The wedding of Luke Skywalker and Mara Jade
Star Wars Union was the very first Star Wars comic I've ever read. At that time, my knowledge of the expanded universe was limited. A lot of the characters were unknown to me, especially Mara Jade, the woman that Luke Skywalker would be marrying. I thought to myself that this had to be non-canon. However, despite all of this, I still enjoyed reading it. Years later, I was glad to take a look at this classic book once more, since my knowledge of Star Wars outside the movies had grown.
Star Wars: Union is basically a wedding, Star Wars style. It has the elements you could imagine that go with a wedding: the planning process, a bachelor party, the wedding dress, last minute wedding jitters, the ceremony, and assassins...wait what? Taking place quite a while after Return of the Jedi, the New Republic is as strong as ever with the Empire, now known as the Imperial Remnant, now struggling to survive. When word reaches the galaxy of Luke Skywalker and Mara Jade getting married, it sparks a lot of reactions.
There's a lot of different aspects towards this event. There's the fact that this wedding is supposed to be something positive for other to witness after decades of fighting, there's also the talk about the advantages and disadvantages of being married thanks to both Luke and Mara's friends, which is humorous, and there's the Jedi and The Force concept. Before the prequel movies stating that love and marriage was forbidden as a Jedi, the concept was lost during the rise of the Empire. Both Luke and Mara have their own version of wedding jitters as they believe that something dark will come out of being married. As sappy as that sounds, love really does play a role in this story, that shows the bond Luke and Mara have for each other, and beats Han and Leia's marriage in some ways.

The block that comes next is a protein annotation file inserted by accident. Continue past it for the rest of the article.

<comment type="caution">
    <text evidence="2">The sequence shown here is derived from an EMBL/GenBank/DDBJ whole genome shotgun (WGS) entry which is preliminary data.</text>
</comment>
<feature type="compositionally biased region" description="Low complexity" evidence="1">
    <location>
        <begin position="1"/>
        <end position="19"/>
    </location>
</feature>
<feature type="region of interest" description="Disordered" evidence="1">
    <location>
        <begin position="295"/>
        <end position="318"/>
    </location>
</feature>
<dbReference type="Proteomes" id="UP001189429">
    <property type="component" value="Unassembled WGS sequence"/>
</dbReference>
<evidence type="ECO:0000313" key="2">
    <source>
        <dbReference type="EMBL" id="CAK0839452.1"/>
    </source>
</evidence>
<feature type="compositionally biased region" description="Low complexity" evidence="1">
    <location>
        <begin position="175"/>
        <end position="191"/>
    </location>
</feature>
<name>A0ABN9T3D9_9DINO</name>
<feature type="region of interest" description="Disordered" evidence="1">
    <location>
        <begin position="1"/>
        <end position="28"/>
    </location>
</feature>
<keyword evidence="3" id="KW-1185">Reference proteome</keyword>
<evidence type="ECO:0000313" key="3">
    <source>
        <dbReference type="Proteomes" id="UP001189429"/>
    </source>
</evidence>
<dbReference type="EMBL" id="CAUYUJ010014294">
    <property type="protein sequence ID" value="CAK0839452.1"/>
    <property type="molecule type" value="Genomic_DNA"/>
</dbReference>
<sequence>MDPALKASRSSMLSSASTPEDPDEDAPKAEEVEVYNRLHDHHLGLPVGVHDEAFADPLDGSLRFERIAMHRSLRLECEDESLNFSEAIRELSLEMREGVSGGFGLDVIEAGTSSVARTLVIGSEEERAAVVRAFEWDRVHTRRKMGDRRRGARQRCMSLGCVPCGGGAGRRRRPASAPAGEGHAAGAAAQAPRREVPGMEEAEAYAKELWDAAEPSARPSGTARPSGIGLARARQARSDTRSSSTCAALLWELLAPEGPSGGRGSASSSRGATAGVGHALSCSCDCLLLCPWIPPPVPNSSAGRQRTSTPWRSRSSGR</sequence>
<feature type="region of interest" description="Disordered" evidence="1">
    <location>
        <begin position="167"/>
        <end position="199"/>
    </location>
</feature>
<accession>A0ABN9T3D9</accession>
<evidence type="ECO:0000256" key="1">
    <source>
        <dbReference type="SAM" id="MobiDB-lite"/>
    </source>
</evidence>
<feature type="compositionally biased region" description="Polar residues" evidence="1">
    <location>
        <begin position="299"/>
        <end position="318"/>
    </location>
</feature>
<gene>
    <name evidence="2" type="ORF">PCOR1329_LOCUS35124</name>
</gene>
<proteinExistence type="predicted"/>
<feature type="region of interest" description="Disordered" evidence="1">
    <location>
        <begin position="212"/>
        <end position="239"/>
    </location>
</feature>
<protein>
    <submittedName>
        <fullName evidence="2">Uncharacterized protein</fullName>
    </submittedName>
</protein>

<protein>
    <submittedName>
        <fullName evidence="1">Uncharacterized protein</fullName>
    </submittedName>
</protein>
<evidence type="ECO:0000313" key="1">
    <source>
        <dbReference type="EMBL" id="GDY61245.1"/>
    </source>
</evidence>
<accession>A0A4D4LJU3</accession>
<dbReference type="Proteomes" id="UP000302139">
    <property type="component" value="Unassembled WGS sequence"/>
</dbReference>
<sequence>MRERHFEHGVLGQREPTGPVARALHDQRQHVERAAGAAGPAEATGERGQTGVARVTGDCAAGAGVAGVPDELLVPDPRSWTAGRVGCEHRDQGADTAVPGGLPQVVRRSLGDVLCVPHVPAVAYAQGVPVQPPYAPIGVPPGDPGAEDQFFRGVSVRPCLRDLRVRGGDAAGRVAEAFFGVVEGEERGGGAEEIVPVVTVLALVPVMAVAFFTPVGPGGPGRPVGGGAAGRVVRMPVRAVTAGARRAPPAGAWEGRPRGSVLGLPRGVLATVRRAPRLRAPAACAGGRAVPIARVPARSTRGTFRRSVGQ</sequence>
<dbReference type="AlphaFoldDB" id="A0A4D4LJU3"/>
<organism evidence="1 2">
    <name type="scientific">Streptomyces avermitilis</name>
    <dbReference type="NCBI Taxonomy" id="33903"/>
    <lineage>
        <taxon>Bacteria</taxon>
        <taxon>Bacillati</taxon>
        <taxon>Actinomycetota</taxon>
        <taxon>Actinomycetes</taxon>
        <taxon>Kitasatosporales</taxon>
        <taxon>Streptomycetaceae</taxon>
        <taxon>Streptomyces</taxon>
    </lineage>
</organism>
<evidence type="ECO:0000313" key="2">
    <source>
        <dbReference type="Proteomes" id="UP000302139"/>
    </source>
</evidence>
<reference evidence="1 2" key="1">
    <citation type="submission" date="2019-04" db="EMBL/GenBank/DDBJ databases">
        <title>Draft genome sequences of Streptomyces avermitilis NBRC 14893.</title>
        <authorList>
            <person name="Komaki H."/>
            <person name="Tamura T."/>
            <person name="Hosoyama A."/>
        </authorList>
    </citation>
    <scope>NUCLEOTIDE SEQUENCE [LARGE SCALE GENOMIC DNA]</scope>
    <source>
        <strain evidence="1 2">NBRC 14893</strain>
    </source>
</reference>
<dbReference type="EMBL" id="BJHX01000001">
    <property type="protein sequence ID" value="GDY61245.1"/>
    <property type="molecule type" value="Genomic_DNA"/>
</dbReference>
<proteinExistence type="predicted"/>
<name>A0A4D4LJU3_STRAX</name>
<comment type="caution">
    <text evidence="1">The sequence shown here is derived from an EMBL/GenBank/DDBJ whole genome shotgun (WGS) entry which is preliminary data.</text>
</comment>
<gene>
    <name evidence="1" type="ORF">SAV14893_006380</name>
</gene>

Oh, and I can't forget about those who oppose this wedding. Yes, this small fraction featured in this story is lead by Moff Takkar who believe it's the perfect time to attack in this time of celebration. It understandable why those loyal to the Empire feel cheated due to the position of power in the Imperial Remnant. And to be honest, while his plan was...idiotic, it was the ideal and passion that made it interesting. What were the Rebels fighting for? To restore democracy. That is what Takkar is trying to accomplish.
The artwork does have some minor problems, but overall, Robert Teranishi does a great job with it. For the most part, the main cast of characters look the same (amazingly, I mean it's been nearly 15 years after Return of the Jedi). One might think that because this is a story about a wedding there wouldn't be any conflicts, but there are some. The minor fuss goes toward some of the characters that are sometimes hard to recognize, especially with the men. What really stand out are the environment. The majority of the story takes place on Coruscant, but it's amazing how much detail is put into each area. The colors really help set the environments and mood as well. Major props go towards Duncan Fegredo who does a fantastic job with the cover illustrations.
The problem with Union has to be the lack of background. The story itself is easy to get into, but if your knowledge of Star Wars doesn't go past Return of the Jedi or the novels, you might feel lost on who most of the unfamiliar characters are despite some having minor roles. There's not even a mention of WHEN Luke proposed to Mara or HOW they even met! There's also the plot to disrupt the wedding. You'd think that most of the characters being Jedi, couldn't they sense a possible disturbance happening? Just saying.
Instead of being a sappy soap opera drama, Union manages to be another essential part of the Star Wars lore. If you're looking for a lighthearted Star Wars comic about a celebration, try reading this book.